Heat Loss Detection of the House With Infrared Thermal Camera

Should home inspectors have infrared cameras?

Infrared cameras can “see” temperatures of objects immediately and at somewhat of a distance. So, an inspector can walk into a room and immediately see if the HVAC system is putting out warm or cool air (depending on the season). An infrared camera can also help identify water leaks, hot water temperatures, and a slew of other things, like being able to see the location and functionality of radiant heat pipes in floors, missing attic or wall insulation, and a lot of other items. They can even speed up inspections.

The bad news is, they are expensive. A good quality camera for use in a home inspection can range from $5,000-$15,000. In addition, inspectors also need to be trained to interpret the camera results properly.

Infrared cameras are not required by New York State, and a good inspector can still do a good inspection without using an infrared camera. However, these are good tools and may pick up a problem that otherwise could not have been detected. For that reason, Safe Harbor Inspections Inc. has elected to provide all 10 of our inspectors with infrared cameras.

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What does “STACK EFFECT” mean?

The “stack effect” is a term used in building science which means the whole structure acts like a chimney, simply because warm air rises.  So, in the winter, cold air comes in from the lowest parts of the structure and exits the building at the highest point.  If you open a window in the basement during the winter, you feel the cold air rushing into the building.  If you go to the attic you will find the air leaving the attic through attic vents.

Again, air gets pulled in from the lower part of the structure and pushed out at the upper part of the structure.  Now, take this into consideration knowing that air intrusion in the winter causes the largest loss of energy efficiency.  Air movement coming in, and then out, is the “low hanging fruit” on the energy efficiency tree.  Look at it this way, you can have all the insulation in the world in the walls and ceilings of the structure, but if the windows are open, and there is air movement, the insulation doesn’t do much!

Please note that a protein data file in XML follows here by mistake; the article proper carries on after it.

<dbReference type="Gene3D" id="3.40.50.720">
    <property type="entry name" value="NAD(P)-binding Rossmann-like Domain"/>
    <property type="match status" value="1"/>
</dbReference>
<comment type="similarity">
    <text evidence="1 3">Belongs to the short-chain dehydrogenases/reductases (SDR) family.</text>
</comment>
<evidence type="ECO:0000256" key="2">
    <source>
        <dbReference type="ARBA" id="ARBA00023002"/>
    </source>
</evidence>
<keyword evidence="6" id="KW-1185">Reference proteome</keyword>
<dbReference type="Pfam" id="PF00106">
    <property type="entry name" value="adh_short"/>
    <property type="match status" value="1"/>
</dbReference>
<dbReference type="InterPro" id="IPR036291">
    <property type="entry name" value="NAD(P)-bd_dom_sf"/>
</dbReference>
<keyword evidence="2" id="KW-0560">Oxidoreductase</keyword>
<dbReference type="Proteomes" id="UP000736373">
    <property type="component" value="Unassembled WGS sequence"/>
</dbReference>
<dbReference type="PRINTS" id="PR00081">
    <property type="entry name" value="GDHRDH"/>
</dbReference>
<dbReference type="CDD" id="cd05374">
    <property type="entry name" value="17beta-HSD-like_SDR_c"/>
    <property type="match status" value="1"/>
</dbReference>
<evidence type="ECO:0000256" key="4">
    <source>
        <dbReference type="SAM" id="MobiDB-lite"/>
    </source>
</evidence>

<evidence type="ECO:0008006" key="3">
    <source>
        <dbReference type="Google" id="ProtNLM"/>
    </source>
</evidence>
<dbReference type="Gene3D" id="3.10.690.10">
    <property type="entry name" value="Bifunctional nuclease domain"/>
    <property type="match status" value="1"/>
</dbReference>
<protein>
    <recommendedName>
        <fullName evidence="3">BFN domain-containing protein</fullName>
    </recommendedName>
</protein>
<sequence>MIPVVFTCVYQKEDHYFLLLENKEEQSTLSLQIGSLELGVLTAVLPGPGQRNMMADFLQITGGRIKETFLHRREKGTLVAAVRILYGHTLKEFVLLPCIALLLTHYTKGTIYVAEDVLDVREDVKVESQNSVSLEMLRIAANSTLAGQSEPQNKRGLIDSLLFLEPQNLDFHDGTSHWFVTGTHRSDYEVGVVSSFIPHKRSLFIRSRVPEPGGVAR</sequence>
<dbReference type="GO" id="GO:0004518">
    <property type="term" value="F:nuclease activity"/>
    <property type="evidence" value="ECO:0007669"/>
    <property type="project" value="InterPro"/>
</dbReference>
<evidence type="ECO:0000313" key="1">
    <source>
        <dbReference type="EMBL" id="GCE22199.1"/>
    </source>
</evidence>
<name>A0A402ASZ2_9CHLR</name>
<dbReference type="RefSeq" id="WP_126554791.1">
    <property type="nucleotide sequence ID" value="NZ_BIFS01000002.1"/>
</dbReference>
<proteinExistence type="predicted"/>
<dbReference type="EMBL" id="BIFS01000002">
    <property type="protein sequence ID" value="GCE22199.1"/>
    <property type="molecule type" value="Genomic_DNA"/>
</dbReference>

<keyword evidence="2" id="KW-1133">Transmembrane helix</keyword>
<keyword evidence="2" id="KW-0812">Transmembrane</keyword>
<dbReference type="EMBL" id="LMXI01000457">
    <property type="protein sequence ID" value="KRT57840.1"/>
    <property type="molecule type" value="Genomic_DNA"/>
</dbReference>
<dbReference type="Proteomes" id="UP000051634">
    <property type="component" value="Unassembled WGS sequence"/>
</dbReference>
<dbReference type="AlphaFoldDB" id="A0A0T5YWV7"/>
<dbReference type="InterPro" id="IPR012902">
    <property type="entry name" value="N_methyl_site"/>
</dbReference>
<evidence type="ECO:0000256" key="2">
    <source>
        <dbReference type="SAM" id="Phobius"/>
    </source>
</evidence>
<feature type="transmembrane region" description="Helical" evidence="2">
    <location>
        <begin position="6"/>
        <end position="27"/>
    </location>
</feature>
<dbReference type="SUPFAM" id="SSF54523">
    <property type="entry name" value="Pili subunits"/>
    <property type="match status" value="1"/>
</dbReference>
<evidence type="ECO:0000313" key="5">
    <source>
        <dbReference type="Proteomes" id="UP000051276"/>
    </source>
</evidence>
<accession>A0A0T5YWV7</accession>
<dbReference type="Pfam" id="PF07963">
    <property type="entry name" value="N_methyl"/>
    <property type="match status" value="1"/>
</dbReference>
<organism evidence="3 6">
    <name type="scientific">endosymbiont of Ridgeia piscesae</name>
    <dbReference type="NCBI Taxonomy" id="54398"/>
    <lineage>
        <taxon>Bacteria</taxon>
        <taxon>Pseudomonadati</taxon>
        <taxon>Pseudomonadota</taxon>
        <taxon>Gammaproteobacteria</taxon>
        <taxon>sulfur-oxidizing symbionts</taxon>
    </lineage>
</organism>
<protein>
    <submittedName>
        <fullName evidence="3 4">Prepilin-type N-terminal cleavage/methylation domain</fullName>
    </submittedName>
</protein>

So the moral of the story is make sure you have good windows in the basement and seal any openings to block air movement.  Take a close look for openings in the basement walls and at the top of the foundation where the concrete meets the wood part of the structure.  Apply caulking or other sealant where appropriate.  Taking these simple steps could save you a lot of energy dollars over time.

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Icey flood

Freeze-Thaw Cycle

When we do our inspections on Long Island in the winter, the temperatures typically hover between 20° and 40° which means that water is continually freezing and then thawing.  So if something is wet, and then there is a freeze, the water turns to ice and expands with substantial force and can stretch or break whatever the material is.  As an example, water gets into the substrate of your driveway and a puddle forms.  And then there is a deep freeze which creates expansion breaks up the asphalt and creates potholes.

The freeze thaw cycle also can cause problems with foundations.  Let’s say there is a heavy rain and water has collected in the soil next to the foundation.  We get a deep freeze and again, the water turns to ice and expands and puts pressure on the foundation wall.  If the foundation is made of poured concrete it probably won’t have any impact, but once in a while, we do see foundation cracks from soil expansion.

If the foundation is made of masonry blocks, serious problems can happen with the foundation, including long horizontal cracks which can be very problematic.  A long horizontal crack indicates that the foundation is “bulging” inwards.  As time goes on, the bulging increases to the point where expensive repairs may be required.  This is one of the reasons that proper roof drainage is so important.  Make sure you don’t have water draining towards the foundation.  It must drain away from the foundation.

We hope this information about the “freeze-thaw cycle is interesting and beneficial for you.  As usual, we hope you stay safe and healthy! Be careful out there!

For more related information click on this link: https://safeharborinspections.com/

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